Supreme Court puts off weighing in on partisan gerrymandering
iStock/Thinkstock(WASHINGTON) — The Supreme Court on Monday put off weighing in on whether gerrymandering is unconstitutional – allowing, for now, maps in Wisconsin and Maryland to stand.
The cases deal with, gerrymandering, the method of drawing maps that some argue is politically motivated to give one party an advantage in elections.
In Wisconsin, the Supreme Court said the plaintiffs in the case didn’t have enough standing to challenge the statewide assembly maps. The case was sent back to the lower courts.
The Supreme Court said the lower court must reconsider that case so the plaintiffs can make a more detailed argument about how the districts impacted their civil rights.
The opinion says that plaintiffs can argue that their personal vote was diminished because their district was configured to favor one political party over another but that they can’t sue to challenge the whole state’s map.
“Here, the plaintiffs’ partisan gerrymandering claims turn on allegations that their votes have been diluted. That harm arises from the particular composition of the voter’s own district, which causes his vote- having been packed or cracked- to carry less weight than it would carry in another, hypothetical district. Remedying the individual voter’s harm, therefore, does not necessarily require restructuring all of the State’s legislative districts,” Chief Justice John Roberts said in the opinion.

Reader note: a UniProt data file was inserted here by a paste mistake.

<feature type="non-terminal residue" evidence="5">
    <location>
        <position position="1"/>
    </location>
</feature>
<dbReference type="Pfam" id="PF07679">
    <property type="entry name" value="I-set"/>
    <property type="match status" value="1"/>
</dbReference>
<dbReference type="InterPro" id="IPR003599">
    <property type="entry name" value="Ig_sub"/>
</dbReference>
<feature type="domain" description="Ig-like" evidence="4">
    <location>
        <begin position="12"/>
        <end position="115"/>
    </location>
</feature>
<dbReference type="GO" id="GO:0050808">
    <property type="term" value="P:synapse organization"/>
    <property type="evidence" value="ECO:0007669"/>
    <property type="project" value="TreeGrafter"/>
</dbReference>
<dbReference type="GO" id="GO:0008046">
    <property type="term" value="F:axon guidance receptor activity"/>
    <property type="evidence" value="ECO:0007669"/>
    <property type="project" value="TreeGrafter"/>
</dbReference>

The court also upheld a lower court’s opinion not to issue an injunction to allow officials to redraw the congressional map in Maryland before the 2018 election, supporting the District Court’s decision that it was too close to the election for the court to interfere with the district map.
The District Court in the Maryland case said it wanted to wait until the Supreme Court ruled in the Wisconsin case to take further action,
“The Court reasonably could have concluded that a preliminary injunction would have been against the public interest, as an injunction might have worked a needlessly “chaotic and disruptive effect upon the electoral process”,” the court wrote in an unsigned decision.
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